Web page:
Love as a Moral Virtue
Love is not a weakness. On the contrary, it is a virtue, which is related to the Latin word vir, meaning, “man” and, hence, “manliness.” Like most moral virtues, the practice of love is hard, not easy. In fact, it often takes a lot of time and hard work, requiring constant repetition, to develop the moral virtue of love.
For example, in the New Testament, love is often a verb, an action. It is something that believers must do. Often, love is also in the imperative mood. In other words, Scripture tells or commands individuals to love. It is not, then, some kind of vague sentimentality, a “warm,” tender feeling. The reason is that feelings are passive, receptive. They come to a person. But love is active, going out from him or her, issuing from his or her choice.
Love as an Act of Self-Transcendence
Which is easier: To seek one’s own good or the good of others? To be focused on oneself or others? It is all-too-easy to be self-centered rather than centered on others. Thus, it requires no moral strength to be selfish. But that is not true of love, because, at its very nature, love “is not self-seeking” (I Corinthians 13:5, NIV).
Therefore, love, at its essence, is an act of self-transcendence, a moving away from oneself, focusing outwardly on the good of others. Psychologist Archibald Hart rightly observes, “I have never met a person who is … focused on helping others … [and] is unhappy or dissatisfied with life.”1 Happy people are that way, “… because they are directing their attention away from themselves.”2 Similarly. psychiatrist Viktor Frankl writes,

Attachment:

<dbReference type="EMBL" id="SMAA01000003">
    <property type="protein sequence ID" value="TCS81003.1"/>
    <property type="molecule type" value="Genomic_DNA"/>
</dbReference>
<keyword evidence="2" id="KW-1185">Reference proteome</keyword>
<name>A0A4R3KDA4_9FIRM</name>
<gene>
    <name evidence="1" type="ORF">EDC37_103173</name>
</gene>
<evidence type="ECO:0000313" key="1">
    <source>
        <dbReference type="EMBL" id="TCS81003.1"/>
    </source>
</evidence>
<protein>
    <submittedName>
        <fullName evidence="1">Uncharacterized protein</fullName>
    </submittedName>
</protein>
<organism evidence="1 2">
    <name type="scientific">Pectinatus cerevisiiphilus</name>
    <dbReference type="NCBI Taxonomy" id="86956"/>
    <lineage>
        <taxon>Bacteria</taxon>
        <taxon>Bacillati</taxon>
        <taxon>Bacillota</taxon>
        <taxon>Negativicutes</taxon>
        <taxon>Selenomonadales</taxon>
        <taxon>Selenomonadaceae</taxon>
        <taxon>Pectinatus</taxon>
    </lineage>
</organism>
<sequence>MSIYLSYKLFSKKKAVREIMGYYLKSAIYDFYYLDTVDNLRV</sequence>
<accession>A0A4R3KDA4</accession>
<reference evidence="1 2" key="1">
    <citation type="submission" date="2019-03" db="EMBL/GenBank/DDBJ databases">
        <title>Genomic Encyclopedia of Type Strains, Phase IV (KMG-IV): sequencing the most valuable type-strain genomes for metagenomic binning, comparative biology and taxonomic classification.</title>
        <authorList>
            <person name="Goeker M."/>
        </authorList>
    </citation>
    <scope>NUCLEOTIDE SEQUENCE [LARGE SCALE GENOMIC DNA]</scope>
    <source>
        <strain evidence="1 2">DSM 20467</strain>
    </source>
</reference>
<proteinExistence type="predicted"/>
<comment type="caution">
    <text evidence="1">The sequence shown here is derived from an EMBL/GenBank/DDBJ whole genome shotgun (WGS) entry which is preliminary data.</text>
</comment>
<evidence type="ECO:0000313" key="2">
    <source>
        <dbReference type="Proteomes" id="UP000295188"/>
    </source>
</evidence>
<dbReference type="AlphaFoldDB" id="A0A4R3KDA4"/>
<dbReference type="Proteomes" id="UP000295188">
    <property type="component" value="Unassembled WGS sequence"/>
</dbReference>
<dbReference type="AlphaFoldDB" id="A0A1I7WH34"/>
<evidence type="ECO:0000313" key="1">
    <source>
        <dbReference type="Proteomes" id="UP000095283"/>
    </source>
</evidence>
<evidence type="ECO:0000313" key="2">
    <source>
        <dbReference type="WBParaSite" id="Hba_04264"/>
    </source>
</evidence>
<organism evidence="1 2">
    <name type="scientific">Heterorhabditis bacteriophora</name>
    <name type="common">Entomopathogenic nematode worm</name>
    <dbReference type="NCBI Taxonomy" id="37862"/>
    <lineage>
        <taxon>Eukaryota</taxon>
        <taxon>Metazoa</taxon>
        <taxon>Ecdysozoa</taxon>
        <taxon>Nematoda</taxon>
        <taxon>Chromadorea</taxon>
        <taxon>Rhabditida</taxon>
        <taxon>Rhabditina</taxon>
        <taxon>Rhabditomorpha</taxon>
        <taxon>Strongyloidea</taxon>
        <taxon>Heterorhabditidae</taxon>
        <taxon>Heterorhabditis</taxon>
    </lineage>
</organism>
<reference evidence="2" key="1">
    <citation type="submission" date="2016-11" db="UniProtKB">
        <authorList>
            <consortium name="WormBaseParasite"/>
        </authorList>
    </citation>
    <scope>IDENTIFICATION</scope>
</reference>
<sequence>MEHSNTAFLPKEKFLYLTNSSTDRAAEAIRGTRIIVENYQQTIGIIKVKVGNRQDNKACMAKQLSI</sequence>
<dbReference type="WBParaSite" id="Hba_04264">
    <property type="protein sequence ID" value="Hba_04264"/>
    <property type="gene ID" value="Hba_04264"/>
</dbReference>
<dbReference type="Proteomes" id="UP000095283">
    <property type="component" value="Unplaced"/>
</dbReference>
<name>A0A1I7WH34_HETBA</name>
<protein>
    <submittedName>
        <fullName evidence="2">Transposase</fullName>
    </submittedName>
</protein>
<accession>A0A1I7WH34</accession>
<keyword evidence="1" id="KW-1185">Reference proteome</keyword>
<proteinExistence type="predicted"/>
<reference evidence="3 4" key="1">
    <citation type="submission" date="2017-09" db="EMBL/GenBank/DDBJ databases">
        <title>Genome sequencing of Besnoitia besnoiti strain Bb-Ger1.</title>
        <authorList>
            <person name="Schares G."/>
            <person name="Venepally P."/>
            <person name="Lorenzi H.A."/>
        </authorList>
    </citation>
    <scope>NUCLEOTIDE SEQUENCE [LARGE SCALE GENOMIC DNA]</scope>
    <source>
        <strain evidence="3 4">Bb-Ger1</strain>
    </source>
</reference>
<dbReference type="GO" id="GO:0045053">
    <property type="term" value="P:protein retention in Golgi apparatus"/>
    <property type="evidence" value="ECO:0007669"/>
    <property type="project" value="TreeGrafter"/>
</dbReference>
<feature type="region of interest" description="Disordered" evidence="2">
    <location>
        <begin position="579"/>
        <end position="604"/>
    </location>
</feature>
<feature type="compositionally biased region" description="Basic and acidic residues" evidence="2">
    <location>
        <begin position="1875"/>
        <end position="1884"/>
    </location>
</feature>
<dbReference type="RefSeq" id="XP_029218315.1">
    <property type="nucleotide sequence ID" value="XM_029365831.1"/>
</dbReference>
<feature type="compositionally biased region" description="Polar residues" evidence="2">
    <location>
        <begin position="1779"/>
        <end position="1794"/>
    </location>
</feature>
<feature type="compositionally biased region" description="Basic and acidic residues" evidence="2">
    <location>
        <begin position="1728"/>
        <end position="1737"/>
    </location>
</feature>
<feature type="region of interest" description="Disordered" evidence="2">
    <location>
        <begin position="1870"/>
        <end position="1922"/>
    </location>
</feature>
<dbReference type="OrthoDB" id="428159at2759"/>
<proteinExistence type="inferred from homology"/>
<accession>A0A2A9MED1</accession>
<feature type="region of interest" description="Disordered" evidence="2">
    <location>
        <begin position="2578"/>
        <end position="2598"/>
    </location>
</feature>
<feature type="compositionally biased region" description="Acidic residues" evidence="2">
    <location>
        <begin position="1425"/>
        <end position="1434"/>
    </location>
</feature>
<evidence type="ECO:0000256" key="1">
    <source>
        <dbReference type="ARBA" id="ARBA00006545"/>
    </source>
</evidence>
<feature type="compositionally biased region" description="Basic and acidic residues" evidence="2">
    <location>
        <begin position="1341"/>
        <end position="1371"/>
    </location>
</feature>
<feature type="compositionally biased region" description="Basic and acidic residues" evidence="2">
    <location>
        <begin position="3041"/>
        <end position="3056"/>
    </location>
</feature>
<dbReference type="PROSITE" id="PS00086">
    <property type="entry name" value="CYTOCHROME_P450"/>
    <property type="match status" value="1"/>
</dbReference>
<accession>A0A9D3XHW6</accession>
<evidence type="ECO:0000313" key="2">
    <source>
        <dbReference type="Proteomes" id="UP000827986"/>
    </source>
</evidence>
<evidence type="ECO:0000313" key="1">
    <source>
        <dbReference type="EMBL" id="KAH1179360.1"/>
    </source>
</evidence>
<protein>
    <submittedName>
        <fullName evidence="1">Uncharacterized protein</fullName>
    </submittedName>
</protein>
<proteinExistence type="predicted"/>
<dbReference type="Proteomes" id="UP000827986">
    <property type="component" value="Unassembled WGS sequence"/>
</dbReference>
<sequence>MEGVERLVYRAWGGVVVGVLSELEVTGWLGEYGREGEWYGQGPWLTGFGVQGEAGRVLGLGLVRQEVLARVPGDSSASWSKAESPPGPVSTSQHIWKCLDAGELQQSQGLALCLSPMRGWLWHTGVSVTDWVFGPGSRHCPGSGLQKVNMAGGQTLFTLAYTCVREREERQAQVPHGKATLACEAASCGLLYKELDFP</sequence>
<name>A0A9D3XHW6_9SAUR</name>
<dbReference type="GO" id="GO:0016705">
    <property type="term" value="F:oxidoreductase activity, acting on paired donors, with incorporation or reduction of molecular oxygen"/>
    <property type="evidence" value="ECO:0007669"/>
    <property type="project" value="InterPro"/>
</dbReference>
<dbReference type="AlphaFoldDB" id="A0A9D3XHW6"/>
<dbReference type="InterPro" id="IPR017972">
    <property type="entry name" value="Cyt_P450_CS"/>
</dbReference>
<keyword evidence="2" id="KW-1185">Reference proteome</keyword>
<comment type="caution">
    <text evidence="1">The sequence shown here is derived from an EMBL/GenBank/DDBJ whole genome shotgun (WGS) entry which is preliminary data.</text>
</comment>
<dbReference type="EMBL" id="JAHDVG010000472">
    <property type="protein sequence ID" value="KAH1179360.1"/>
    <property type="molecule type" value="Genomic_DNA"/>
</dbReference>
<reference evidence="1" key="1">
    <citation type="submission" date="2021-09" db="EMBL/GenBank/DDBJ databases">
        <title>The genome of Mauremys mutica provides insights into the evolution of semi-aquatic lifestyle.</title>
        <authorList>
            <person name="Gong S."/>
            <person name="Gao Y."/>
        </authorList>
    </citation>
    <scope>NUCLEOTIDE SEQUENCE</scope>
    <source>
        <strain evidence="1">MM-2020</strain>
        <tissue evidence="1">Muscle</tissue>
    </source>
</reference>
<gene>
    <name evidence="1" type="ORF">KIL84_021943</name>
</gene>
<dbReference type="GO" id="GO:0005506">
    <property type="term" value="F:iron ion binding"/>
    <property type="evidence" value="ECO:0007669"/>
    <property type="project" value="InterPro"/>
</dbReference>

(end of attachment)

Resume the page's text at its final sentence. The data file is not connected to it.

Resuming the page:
“[S]elf-transcendence is one of the basic features of human existence. Only as man withdraws from himself in the sense of releasing self-centered interest and attention will he gain an authentic mode of existence.”3
Love as a Form of Inner Strength
Love, then, is a strength, not a weakness. Love is a form of fortitude, which is related to the Latin word fortificare (from fortis, meaning, “strong” and facere, meaning, “to make”), meaning, “to make strong.” It requires strength, inner strength or strength of character, to love others. With each choice to love and practice it, the human spirit develops strength. The practice of love takes human beings, in their various kinds of weaknesses, and makes them strong.
Love as Both Easy and Hard
Of course, there is a sense in which love is easy, for love in the abstract, theoretical love, is as easy as saying, “I love everyone.” However, to love a specific, here-and-now, concrete person with all of his or her idiosyncrasies and imperfections: Now that is definitely a challenge! That is why love is also hard: It wills the best for another person, often despite himself or herself. It requires, then, strength to love. Abstract love is all-too-easy, because to love everyone, in general, may actually be an excuse for loving no one, in particular.
1. Archibald D. Hart, The Anxiety Cure: A Proven Method for Dealing with Worry, Stress and Panic Attacks (Nashville, TN.: Word Publishing/ A Thomas Nelson Company, 1999), p. 223.
2. Ibid. Italics are the publisher’s.
3. Viktor E. Frankl, Psychotherapy and Existentialism: Selected Papers on Logotherapy (New York, N.Y.: Simon and Schuster, Inc., 1967), p. 46.